Montell Jordan Seems To Know How To Do It
Quick: Where were you the first time you heard Montell Jordan’s voice on the radio?
The answer should come easily, even though you’ve heard “This is How We Do It” - Jordan’s debut release and the biggest hit single so far this year - a couple gazillion times since.
Jordan’s vocal delivery, a unique fusion of hip-hop’s savvy rhythmic patterns and soul’s melodic melismas, is unlike any other sound sliding across the airwaves today.
Don’t feel bad if it left you a bit confounded.
“People are still trying to figure out where to place me and what to call me,” Jordan said recently during a phone interview from his home in Inglewood, Calif. “I’m trying to keep progressing to stay ahead of the game, and keep people trying to figure out what the hell’s going on.”
Somebody’s figured out something: The million-selling, ultr-acatchy “This is How We Do It” recently wrapped up seven-week runs at the tops of Billboard’s pop and R&B; charts. The album of the same name is perched in R&B;’s top five and is scampering toward the top 10 on the pop albums chart.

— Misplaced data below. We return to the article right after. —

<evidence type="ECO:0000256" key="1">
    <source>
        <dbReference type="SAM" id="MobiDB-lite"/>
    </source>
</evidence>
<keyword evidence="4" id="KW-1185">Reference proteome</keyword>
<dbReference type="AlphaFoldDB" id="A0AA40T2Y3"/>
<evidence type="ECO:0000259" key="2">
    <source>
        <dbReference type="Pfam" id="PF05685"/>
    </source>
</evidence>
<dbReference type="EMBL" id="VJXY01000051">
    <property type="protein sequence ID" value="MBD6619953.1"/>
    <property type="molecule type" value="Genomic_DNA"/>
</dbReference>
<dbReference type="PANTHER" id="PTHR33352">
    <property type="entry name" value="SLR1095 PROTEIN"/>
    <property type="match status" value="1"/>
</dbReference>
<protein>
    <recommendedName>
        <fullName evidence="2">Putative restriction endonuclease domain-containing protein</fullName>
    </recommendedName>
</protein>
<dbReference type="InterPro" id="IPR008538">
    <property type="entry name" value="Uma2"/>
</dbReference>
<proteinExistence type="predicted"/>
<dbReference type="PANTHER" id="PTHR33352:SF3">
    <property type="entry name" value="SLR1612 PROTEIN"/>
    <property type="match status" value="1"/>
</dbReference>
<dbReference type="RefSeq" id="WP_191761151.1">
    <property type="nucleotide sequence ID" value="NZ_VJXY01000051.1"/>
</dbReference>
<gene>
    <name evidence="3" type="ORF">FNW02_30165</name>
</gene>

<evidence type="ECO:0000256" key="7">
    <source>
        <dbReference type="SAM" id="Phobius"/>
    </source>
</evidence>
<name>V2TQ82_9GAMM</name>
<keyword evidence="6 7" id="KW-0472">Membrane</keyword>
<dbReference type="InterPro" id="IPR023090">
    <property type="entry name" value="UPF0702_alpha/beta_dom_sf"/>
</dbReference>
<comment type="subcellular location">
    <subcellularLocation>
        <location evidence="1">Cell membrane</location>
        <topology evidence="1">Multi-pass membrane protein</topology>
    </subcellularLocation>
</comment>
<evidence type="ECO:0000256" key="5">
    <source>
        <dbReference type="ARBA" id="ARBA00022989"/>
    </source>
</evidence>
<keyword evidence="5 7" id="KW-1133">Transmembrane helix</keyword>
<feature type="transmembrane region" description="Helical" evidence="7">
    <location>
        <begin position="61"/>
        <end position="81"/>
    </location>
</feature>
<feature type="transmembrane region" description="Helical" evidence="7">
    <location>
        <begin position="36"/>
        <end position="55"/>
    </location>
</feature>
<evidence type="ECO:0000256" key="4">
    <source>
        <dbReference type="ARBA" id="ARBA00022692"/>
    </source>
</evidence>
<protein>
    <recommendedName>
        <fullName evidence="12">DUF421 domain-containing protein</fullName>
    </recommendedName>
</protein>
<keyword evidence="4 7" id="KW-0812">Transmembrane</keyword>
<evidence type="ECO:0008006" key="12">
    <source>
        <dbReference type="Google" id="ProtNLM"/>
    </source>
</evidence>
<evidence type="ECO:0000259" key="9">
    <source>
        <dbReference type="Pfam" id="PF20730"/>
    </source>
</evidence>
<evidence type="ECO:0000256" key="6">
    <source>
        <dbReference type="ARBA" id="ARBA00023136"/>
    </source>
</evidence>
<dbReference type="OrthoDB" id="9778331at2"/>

The mid-twenty-something Jordan, who graduated from Pepperdine University with a degree in communications, has certainly learned how to do it. After spending several years marketing himself to music industry executives, he landed his demo tape on the desk of Def Jam Records founder Russell Simmons. Simmons invited Jordan in October 1993 to his New York office, where several acts from Def Jam’s talent pool - including comedian Chris Rock and rapper L.L. Cool J - gave Jordan a listen. And a thumbs up.
But the biggest break came when Simmons solicited the opinion of Uptown Records president Andre Harrell, the man who created careers for Jodeci and Mary J. Blige. It happened one night in a truck in a dark New York parking lot.
“They just put the tape in, the instrumental, and told me to sing,” Jordan said. “After I sang, Russell looked over at Andre, because Andre had a little more experience in R&B.; Andre kinda sat there for a second, looked up, and said, ‘I would sign him.’
By January 1994, Jordan was cutting the first tracks for his debut album, which would ultimately include 13 songs he produced or coproduced.
As he sprints across the Southeast this month on his first-ever tour, he’ll perform with an instrumental backing track and a crew of dancers. It’s all part of warm-ups for a 38-city summer stint with Boyz II Men and TLC. They’ll hit The Gorge in August.